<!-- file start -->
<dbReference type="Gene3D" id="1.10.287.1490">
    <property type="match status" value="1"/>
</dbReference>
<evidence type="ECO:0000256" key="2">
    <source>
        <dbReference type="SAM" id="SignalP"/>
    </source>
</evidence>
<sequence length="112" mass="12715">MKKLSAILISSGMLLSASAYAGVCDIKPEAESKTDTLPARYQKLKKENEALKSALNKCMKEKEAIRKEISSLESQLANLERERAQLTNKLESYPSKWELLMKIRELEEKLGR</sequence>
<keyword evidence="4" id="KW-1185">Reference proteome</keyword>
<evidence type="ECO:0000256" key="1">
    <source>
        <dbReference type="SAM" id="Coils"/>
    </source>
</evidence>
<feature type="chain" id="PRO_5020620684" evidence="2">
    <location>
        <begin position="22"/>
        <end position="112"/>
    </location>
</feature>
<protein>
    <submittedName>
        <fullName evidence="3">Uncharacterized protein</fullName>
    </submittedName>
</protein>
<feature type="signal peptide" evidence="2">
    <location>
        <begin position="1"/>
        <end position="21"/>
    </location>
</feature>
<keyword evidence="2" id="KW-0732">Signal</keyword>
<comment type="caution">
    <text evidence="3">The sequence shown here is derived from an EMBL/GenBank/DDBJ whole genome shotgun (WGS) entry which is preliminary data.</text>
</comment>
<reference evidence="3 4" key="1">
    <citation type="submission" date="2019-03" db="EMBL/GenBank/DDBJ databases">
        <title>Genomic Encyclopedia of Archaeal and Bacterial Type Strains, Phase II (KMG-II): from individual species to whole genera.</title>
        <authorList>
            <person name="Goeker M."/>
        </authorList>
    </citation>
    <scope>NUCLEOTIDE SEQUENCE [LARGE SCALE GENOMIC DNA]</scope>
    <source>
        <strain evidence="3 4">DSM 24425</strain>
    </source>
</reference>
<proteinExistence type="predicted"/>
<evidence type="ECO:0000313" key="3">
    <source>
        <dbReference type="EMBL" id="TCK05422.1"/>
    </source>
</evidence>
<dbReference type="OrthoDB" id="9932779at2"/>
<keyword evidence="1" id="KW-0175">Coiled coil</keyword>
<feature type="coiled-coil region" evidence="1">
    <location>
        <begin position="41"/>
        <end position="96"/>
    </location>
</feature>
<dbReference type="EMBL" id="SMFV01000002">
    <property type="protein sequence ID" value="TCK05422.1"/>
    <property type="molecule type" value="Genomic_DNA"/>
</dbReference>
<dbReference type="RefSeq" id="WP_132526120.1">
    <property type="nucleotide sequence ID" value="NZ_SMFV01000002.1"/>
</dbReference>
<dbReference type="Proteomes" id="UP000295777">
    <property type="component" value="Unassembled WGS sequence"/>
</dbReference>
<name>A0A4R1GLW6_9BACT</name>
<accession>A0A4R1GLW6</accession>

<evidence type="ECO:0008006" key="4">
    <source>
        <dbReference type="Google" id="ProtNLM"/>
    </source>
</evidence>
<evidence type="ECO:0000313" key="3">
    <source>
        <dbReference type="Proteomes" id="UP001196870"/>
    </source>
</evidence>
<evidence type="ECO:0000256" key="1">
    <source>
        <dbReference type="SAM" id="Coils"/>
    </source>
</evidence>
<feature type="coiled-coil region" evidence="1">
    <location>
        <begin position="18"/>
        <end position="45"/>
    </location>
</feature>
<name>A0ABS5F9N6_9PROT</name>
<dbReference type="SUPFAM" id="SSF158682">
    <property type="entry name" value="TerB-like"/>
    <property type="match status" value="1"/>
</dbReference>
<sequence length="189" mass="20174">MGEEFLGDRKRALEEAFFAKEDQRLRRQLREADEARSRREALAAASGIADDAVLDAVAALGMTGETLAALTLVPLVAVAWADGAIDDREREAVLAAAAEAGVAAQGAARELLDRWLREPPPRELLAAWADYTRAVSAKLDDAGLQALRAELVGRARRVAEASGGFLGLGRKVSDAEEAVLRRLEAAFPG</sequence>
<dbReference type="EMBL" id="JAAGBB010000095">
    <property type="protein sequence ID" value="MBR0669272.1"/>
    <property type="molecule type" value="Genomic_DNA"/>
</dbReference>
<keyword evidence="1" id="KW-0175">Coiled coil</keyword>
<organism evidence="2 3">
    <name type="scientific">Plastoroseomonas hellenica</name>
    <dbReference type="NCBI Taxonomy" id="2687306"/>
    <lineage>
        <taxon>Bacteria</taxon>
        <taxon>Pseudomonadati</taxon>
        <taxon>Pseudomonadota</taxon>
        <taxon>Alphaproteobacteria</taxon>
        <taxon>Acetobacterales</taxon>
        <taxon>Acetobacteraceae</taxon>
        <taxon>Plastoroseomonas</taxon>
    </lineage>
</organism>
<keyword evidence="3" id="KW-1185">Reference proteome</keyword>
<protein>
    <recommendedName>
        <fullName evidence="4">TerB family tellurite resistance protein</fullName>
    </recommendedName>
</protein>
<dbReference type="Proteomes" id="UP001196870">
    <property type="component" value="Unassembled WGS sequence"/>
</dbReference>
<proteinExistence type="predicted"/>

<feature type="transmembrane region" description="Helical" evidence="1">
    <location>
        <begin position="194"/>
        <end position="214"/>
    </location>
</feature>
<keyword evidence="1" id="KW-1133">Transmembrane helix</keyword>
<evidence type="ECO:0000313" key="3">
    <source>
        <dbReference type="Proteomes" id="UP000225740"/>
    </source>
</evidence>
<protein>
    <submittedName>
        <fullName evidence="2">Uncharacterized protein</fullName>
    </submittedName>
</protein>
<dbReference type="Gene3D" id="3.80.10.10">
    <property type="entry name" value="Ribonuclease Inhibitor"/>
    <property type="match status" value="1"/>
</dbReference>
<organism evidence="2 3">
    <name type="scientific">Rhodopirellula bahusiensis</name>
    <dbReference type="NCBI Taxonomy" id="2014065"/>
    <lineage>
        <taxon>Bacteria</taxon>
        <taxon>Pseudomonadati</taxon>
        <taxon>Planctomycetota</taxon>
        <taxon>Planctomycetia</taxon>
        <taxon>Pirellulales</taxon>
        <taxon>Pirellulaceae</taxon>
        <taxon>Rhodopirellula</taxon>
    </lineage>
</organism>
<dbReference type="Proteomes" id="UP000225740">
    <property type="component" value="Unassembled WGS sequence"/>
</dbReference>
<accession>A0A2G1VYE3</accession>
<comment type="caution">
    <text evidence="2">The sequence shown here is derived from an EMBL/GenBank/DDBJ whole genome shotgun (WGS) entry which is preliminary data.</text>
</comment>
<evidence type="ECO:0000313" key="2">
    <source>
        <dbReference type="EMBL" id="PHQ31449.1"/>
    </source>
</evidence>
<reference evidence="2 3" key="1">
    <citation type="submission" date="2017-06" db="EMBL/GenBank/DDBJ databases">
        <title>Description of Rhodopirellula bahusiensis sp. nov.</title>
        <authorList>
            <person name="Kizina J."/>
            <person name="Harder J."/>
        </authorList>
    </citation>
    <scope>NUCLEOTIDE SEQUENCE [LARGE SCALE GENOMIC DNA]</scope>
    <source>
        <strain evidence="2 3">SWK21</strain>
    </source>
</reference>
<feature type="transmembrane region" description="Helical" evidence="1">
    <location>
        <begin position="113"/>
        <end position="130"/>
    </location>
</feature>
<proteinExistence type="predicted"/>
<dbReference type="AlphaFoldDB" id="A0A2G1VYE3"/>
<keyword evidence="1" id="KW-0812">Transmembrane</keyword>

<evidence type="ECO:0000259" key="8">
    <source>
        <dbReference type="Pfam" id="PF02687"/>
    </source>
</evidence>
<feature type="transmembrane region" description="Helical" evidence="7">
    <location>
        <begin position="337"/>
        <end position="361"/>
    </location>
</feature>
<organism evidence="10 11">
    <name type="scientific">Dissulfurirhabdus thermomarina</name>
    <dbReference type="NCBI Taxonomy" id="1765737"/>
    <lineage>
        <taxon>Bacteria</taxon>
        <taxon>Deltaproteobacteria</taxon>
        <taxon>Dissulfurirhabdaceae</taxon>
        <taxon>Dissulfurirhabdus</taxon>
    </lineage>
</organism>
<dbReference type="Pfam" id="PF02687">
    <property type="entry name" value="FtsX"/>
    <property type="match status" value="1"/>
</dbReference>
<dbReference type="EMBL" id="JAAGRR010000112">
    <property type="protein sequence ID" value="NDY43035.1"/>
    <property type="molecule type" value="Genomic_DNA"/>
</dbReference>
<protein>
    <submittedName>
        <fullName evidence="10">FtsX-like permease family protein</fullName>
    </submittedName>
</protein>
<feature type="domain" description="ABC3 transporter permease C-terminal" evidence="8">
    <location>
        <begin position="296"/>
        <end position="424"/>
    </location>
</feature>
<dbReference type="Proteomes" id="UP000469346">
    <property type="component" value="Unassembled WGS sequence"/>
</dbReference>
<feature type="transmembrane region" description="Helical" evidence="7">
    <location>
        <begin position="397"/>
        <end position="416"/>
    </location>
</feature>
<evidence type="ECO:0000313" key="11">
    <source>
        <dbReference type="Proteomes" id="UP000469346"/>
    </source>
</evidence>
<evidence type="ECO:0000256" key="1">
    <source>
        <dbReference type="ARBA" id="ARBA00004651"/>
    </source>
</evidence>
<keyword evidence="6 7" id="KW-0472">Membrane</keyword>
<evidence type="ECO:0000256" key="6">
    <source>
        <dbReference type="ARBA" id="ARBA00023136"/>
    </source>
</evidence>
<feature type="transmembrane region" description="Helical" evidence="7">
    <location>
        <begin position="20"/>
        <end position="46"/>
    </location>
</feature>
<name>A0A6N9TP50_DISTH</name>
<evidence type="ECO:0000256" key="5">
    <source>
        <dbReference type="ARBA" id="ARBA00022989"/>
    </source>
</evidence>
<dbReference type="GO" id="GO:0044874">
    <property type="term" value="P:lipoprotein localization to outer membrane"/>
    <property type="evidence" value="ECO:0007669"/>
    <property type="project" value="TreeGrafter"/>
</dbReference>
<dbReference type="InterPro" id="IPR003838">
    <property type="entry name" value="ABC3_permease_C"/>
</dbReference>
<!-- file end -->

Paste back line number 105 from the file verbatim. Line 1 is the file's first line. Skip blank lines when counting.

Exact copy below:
</dbReference>